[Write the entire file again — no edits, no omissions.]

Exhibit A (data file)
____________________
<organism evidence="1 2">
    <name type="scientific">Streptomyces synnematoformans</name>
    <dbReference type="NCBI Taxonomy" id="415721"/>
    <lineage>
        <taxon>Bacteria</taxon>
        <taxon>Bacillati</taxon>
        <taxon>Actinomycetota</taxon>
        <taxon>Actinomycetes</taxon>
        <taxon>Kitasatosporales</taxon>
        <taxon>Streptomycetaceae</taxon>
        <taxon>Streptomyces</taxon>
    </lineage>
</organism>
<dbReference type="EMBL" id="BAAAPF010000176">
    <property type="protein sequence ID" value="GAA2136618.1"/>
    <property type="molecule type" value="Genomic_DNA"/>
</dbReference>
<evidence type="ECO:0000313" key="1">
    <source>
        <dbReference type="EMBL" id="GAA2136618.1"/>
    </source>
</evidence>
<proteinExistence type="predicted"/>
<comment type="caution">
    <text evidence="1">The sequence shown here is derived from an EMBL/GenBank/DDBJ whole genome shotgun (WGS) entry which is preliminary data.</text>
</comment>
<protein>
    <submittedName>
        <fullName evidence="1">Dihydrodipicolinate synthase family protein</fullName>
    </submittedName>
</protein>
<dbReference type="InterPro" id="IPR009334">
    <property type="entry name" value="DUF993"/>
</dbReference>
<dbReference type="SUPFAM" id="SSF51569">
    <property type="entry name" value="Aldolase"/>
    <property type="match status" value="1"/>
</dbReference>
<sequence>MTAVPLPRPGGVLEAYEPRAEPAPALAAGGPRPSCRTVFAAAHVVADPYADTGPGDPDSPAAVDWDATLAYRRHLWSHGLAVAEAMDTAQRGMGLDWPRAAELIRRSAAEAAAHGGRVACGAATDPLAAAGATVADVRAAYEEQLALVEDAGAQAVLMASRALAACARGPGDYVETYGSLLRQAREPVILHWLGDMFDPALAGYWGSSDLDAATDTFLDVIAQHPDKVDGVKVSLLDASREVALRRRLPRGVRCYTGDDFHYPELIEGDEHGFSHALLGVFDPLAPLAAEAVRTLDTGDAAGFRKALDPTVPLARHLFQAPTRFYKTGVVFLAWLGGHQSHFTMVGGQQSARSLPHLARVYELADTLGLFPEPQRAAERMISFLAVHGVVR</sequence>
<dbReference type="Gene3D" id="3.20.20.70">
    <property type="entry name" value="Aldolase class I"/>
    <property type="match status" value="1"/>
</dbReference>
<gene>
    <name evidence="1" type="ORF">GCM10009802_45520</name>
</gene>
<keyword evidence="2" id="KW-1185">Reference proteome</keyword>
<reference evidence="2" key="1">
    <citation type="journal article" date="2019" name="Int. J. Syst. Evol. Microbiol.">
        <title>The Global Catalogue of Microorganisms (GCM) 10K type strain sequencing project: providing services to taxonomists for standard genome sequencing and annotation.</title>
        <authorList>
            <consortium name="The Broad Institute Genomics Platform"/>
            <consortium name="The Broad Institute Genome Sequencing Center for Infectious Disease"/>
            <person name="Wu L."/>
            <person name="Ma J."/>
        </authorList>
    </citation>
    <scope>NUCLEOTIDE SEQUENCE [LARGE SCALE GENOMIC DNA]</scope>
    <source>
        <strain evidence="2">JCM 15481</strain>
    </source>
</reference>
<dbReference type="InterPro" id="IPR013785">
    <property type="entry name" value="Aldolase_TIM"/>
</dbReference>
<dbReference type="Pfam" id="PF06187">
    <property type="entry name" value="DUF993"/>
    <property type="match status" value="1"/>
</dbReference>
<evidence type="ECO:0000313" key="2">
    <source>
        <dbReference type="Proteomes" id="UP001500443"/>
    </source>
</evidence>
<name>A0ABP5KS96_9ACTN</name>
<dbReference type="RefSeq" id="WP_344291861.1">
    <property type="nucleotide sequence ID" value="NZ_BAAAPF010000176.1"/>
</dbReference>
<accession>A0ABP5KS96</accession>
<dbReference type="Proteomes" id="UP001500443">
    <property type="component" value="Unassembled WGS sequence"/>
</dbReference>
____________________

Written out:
<organism evidence="1 2">
    <name type="scientific">Streptomyces synnematoformans</name>
    <dbReference type="NCBI Taxonomy" id="415721"/>
    <lineage>
        <taxon>Bacteria</taxon>
        <taxon>Bacillati</taxon>
        <taxon>Actinomycetota</taxon>
        <taxon>Actinomycetes</taxon>
        <taxon>Kitasatosporales</taxon>
        <taxon>Streptomycetaceae</taxon>
        <taxon>Streptomyces</taxon>
    </lineage>
</organism>
<dbReference type="EMBL" id="BAAAPF010000176">
    <property type="protein sequence ID" value="GAA2136618.1"/>
    <property type="molecule type" value="Genomic_DNA"/>
</dbReference>
<evidence type="ECO:0000313" key="1">
    <source>
        <dbReference type="EMBL" id="GAA2136618.1"/>
    </source>
</evidence>
<proteinExistence type="predicted"/>
<comment type="caution">
    <text evidence="1">The sequence shown here is derived from an EMBL/GenBank/DDBJ whole genome shotgun (WGS) entry which is preliminary data.</text>
</comment>
<protein>
    <submittedName>
        <fullName evidence="1">Dihydrodipicolinate synthase family protein</fullName>
    </submittedName>
</protein>
<dbReference type="InterPro" id="IPR009334">
    <property type="entry name" value="DUF993"/>
</dbReference>
<dbReference type="SUPFAM" id="SSF51569">
    <property type="entry name" value="Aldolase"/>
    <property type="match status" value="1"/>
</dbReference>
<sequence>MTAVPLPRPGGVLEAYEPRAEPAPALAAGGPRPSCRTVFAAAHVVADPYADTGPGDPDSPAAVDWDATLAYRRHLWSHGLAVAEAMDTAQRGMGLDWPRAAELIRRSAAEAAAHGGRVACGAATDPLAAAGATVADVRAAYEEQLALVEDAGAQAVLMASRALAACARGPGDYVETYGSLLRQAREPVILHWLGDMFDPALAGYWGSSDLDAATDTFLDVIAQHPDKVDGVKVSLLDASREVALRRRLPRGVRCYTGDDFHYPELIEGDEHGFSHALLGVFDPLAPLAAEAVRTLDTGDAAGFRKALDPTVPLARHLFQAPTRFYKTGVVFLAWLGGHQSHFTMVGGQQSARSLPHLARVYELADTLGLFPEPQRAAERMISFLAVHGVVR</sequence>
<dbReference type="Gene3D" id="3.20.20.70">
    <property type="entry name" value="Aldolase class I"/>
    <property type="match status" value="1"/>
</dbReference>
<gene>
    <name evidence="1" type="ORF">GCM10009802_45520</name>
</gene>
<keyword evidence="2" id="KW-1185">Reference proteome</keyword>
<reference evidence="2" key="1">
    <citation type="journal article" date="2019" name="Int. J. Syst. Evol. Microbiol.">
        <title>The Global Catalogue of Microorganisms (GCM) 10K type strain sequencing project: providing services to taxonomists for standard genome sequencing and annotation.</title>
        <authorList>
            <consortium name="The Broad Institute Genomics Platform"/>
            <consortium name="The Broad Institute Genome Sequencing Center for Infectious Disease"/>
            <person name="Wu L."/>
            <person name="Ma J."/>
        </authorList>
    </citation>
    <scope>NUCLEOTIDE SEQUENCE [LARGE SCALE GENOMIC DNA]</scope>
    <source>
        <strain evidence="2">JCM 15481</strain>
    </source>
</reference>
<dbReference type="InterPro" id="IPR013785">
    <property type="entry name" value="Aldolase_TIM"/>
</dbReference>
<dbReference type="Pfam" id="PF06187">
    <property type="entry name" value="DUF993"/>
    <property type="match status" value="1"/>
</dbReference>
<evidence type="ECO:0000313" key="2">
    <source>
        <dbReference type="Proteomes" id="UP001500443"/>
    </source>
</evidence>
<name>A0ABP5KS96_9ACTN</name>
<dbReference type="RefSeq" id="WP_344291861.1">
    <property type="nucleotide sequence ID" value="NZ_BAAAPF010000176.1"/>
</dbReference>
<accession>A0ABP5KS96</accession>
<dbReference type="Proteomes" id="UP001500443">
    <property type="component" value="Unassembled WGS sequence"/>
</dbReference>